Tagged: xyloglucan




Guard cells around stomata

A fresh look at guard cell walls

Arguably, one of the best known ‘structure-function’ relationships in plant biology is the role played by cellulose microfibrils within the walls of the guard cells in stomatal opening. Stomata* are the controllable orifices found primarily within the epidermis of the above-ground organs of higher plants. When open they permit ready exchange of gases (e.g. CO2, O2) between the interior of the plant and the environment thereby facilitating photosynthesis, and aerobic respiration. However, when open, H2O – in the gaseous form of water vapour – can also leave the plant in the process known as transpiration. Where water in the soil...

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Hemicellulose evolution in monilophytes (Research in Context)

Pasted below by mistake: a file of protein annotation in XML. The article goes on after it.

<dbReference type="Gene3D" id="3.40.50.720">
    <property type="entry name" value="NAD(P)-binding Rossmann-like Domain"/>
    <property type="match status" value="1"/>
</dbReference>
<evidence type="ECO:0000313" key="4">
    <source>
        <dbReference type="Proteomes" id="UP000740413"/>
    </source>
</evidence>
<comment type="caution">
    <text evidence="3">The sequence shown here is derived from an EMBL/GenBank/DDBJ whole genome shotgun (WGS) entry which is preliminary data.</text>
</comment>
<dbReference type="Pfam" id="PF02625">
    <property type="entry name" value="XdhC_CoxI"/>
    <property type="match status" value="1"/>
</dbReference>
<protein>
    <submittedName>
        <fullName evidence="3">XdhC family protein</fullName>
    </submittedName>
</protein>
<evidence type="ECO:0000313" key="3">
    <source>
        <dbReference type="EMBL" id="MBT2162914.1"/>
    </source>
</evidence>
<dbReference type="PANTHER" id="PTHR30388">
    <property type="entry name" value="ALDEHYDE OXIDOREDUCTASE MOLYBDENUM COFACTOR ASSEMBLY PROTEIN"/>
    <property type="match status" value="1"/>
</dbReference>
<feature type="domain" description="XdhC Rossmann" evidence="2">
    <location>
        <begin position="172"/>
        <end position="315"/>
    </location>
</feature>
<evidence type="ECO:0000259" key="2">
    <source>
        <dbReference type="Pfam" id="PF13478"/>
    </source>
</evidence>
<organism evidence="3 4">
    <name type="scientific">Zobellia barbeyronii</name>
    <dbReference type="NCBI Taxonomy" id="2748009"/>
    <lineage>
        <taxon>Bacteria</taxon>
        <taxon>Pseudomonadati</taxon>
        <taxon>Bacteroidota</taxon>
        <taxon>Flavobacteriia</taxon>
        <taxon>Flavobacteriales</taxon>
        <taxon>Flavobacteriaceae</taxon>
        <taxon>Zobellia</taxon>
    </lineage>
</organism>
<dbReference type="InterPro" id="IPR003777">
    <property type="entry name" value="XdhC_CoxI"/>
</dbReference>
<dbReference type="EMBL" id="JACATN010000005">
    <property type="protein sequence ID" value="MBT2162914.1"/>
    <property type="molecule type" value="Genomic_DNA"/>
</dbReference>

Hemicellulose evolution in monilophytes (Research in Context)

The Equisetopsida emerged in the Upper Devonian (>370 mya), and Equisetum (horsetails) may be the oldest surviving vascular plant genus. Horsetails and the Poales are the only plants possessing the hemicellulose (1->3, 1->4)-b-d-glucan (MLG). Xue and Fry show that variation has occurred in MLG structure during horsetail diversification, and that E. bogotense (the earliest-diverging species) has MLG composed almost solely of an ancestral tetrasaccharide repeat-unit, G4G4G3G, whereas other species in both subgenera (Equisetum and Hippochaete) have additional di- and trisaccharide repeats. Quantitatively, xyloglucan is down-played in monilophyte species rich in MLG or mannans. They conclude that plants have ‘experimented’ extensively with hemicellulose...

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